The seven new works by Chilean artist Ernesto Burgos in his exhibition, One Thing After Another, open a dialogue between scale and expectation. The large expansive pieces – made of cardboard, fiberglass and aqua resin, embellished with paint and charcoal – sit on table-like pedestals. At first, they look too immense for their bases, probably too heavy for the supports. Then, they begin to almost float off their plinths, ready to alight into the space around them.
This body of work builds upon two previous solo exhibitions by Burgos at this gallery. Those shows raised issues about the difficulty of distinguishing among different sculptural production and techniques when much about the end products at first looks very similar: materials, surroundings, and paint application. This new show demonstrates Burgos’ ability to create forms that challenge first impressions and untether the sculptures and expectations.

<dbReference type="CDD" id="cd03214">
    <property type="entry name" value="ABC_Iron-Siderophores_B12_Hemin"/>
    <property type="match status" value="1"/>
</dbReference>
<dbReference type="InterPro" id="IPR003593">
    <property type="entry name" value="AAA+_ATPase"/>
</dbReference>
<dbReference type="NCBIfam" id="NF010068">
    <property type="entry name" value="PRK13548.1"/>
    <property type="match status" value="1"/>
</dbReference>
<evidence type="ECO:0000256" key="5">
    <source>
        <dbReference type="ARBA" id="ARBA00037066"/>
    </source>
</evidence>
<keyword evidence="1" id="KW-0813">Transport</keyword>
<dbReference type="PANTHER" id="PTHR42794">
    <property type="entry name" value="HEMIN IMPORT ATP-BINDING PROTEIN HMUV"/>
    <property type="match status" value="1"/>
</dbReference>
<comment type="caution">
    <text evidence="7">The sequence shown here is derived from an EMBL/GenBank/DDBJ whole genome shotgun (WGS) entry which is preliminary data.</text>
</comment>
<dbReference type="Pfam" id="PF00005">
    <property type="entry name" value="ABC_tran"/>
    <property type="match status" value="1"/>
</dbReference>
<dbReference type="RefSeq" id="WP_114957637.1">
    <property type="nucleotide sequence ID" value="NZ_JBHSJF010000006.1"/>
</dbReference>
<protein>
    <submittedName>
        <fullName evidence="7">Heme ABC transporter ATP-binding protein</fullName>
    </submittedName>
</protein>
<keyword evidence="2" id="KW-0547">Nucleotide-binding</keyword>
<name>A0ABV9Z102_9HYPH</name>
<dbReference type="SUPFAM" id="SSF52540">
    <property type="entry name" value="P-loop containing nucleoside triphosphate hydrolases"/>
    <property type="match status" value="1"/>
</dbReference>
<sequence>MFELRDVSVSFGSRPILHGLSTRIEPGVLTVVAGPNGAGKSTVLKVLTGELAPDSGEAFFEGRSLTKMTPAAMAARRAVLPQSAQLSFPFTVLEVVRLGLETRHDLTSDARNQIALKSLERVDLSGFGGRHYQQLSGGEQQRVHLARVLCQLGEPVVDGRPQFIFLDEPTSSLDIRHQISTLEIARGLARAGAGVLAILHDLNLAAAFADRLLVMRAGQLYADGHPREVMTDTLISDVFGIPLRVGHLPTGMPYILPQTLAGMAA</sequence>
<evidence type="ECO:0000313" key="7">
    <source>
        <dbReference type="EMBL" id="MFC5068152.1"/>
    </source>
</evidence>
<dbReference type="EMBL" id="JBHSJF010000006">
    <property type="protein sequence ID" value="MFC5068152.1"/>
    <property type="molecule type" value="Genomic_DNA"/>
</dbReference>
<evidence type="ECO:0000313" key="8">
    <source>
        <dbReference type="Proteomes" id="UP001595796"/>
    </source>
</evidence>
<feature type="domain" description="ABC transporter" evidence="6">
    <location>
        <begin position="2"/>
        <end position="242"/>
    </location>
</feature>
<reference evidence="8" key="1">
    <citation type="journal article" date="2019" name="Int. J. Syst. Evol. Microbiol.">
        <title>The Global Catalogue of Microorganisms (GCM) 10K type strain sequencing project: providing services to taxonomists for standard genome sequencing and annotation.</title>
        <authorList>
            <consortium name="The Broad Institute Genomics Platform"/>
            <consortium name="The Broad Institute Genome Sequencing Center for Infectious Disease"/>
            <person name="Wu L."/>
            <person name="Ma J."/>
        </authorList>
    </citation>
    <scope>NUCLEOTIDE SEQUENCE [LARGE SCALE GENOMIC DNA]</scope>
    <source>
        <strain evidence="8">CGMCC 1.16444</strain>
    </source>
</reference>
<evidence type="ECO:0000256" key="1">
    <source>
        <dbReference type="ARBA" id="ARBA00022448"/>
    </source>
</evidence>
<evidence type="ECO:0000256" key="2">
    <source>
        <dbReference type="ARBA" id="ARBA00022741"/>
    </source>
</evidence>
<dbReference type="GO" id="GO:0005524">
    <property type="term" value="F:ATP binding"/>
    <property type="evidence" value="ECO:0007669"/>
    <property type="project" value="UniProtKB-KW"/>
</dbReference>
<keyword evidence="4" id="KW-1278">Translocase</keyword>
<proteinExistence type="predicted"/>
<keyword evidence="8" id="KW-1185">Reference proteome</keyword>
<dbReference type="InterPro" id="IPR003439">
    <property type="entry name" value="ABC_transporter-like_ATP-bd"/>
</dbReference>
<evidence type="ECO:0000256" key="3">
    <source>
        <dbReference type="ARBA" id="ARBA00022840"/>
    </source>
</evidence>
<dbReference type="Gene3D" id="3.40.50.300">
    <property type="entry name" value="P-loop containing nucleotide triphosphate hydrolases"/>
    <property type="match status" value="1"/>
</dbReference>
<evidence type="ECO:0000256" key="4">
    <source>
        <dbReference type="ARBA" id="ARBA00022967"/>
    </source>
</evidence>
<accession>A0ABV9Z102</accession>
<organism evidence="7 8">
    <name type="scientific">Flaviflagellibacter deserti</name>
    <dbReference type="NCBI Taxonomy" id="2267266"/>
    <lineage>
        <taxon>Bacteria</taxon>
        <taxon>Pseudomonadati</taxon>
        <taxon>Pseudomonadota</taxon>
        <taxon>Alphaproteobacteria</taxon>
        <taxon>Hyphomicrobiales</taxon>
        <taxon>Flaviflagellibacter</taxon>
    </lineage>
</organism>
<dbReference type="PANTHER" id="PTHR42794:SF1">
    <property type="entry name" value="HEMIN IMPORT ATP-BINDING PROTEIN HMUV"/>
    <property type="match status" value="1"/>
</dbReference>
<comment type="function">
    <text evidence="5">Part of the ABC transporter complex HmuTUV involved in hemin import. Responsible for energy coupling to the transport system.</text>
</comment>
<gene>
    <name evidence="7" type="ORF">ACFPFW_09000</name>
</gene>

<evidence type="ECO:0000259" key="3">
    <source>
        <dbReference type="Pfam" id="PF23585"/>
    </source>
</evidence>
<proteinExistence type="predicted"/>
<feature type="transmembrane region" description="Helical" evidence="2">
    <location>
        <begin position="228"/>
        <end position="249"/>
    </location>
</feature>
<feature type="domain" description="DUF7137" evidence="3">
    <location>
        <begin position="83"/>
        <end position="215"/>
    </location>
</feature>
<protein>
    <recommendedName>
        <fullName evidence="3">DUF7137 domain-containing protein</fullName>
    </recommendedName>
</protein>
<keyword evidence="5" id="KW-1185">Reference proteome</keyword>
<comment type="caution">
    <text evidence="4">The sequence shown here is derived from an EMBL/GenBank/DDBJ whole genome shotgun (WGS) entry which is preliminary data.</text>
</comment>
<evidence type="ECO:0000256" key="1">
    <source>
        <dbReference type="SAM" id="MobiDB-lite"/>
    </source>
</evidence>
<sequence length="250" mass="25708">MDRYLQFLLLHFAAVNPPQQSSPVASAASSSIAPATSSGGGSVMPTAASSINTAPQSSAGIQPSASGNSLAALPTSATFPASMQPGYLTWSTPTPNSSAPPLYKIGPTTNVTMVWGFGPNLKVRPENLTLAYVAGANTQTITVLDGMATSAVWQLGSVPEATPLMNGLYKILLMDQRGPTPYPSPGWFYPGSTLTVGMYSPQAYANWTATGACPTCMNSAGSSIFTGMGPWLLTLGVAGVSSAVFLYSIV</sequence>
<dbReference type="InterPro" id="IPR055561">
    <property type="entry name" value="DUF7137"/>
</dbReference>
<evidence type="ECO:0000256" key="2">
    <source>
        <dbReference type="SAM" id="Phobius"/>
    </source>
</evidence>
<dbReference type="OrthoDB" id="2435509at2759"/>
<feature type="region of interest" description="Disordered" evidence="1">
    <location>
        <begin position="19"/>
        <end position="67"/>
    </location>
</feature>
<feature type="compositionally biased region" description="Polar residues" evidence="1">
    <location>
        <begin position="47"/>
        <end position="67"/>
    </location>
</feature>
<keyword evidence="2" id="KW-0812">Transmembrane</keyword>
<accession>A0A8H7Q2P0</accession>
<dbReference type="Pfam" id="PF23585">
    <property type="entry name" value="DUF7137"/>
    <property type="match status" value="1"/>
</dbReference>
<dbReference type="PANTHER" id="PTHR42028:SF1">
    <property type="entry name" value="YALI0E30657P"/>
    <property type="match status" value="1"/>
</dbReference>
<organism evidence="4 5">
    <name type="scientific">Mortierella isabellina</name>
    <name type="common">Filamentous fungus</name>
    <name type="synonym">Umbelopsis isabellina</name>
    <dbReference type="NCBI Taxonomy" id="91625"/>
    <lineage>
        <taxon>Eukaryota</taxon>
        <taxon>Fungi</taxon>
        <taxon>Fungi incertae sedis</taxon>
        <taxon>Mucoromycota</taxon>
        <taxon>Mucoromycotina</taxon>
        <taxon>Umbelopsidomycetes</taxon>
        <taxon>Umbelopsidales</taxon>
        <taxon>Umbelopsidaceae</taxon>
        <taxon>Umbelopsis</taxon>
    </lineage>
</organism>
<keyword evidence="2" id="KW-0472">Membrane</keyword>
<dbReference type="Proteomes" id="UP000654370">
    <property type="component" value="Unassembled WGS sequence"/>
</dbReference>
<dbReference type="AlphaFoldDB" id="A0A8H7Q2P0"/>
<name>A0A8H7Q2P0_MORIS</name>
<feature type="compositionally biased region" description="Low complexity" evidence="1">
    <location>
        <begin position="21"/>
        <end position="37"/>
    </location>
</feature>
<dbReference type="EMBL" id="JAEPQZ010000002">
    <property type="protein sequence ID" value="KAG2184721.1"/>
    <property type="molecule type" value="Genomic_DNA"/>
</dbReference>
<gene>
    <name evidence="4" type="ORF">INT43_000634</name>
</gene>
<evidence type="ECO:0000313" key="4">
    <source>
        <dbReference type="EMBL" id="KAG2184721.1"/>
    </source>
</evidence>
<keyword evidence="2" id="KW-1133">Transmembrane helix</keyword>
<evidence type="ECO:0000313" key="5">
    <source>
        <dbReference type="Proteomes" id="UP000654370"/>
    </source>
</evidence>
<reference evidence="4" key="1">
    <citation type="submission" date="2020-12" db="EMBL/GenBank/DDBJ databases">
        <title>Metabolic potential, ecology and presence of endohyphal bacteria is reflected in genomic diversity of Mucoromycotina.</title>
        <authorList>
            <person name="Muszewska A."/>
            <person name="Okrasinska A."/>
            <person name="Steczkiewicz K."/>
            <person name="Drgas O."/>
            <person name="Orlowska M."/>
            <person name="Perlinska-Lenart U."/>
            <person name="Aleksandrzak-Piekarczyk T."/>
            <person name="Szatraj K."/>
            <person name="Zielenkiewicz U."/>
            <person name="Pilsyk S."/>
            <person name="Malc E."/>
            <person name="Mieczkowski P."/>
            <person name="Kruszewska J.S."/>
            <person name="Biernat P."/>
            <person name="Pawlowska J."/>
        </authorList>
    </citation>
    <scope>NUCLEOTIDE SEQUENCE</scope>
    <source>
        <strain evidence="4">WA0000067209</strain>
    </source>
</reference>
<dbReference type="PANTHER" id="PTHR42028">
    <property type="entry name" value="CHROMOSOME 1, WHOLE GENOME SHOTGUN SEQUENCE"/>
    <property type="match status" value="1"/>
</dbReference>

If Burgos’ prior work spoke to anxieties surrounding the prospect of creative production in a contemporary moment where the original always seems to bear close resemblance to everything else, this new body of work might be evidence that the bottom has finally fallen out. Indeed, these works suggest that in a climate of instability, the healthiest thing may be in the fluidity of the provisional.
Ernesto Burgos (Chile, b. 1979 in Santa Clara, CA) received his BFA from California College of the Arts in 2004 and his MFA from New York University in 2008. Burgos has held solo exhibitions at Kate Werble Gallery, New York, NY (2014, 2012); MIER gallery, Los Angeles, CA (2016); The Goma, Madrid, Spain (2015, 2012); Halsey McKay Gallery, East Hampton, NY (2013); and David Castillo Gallery, Miami, FL (2007). His work has been exhibited at venues including the Kunstmuseum Magdeburg, Magdeburg, Germany; El Museo del Barrio, New York, NY; Ideobox, Miami, FL; Apex Art, New York, NY; Casino Metropolitano, Mexico City, Mexico; Locust Projects, Miami, FL; and The Paper Mill Gallery, Sydney, Australia. He currently lives and works in New York, NY.
Kate Werble Gallery (press release)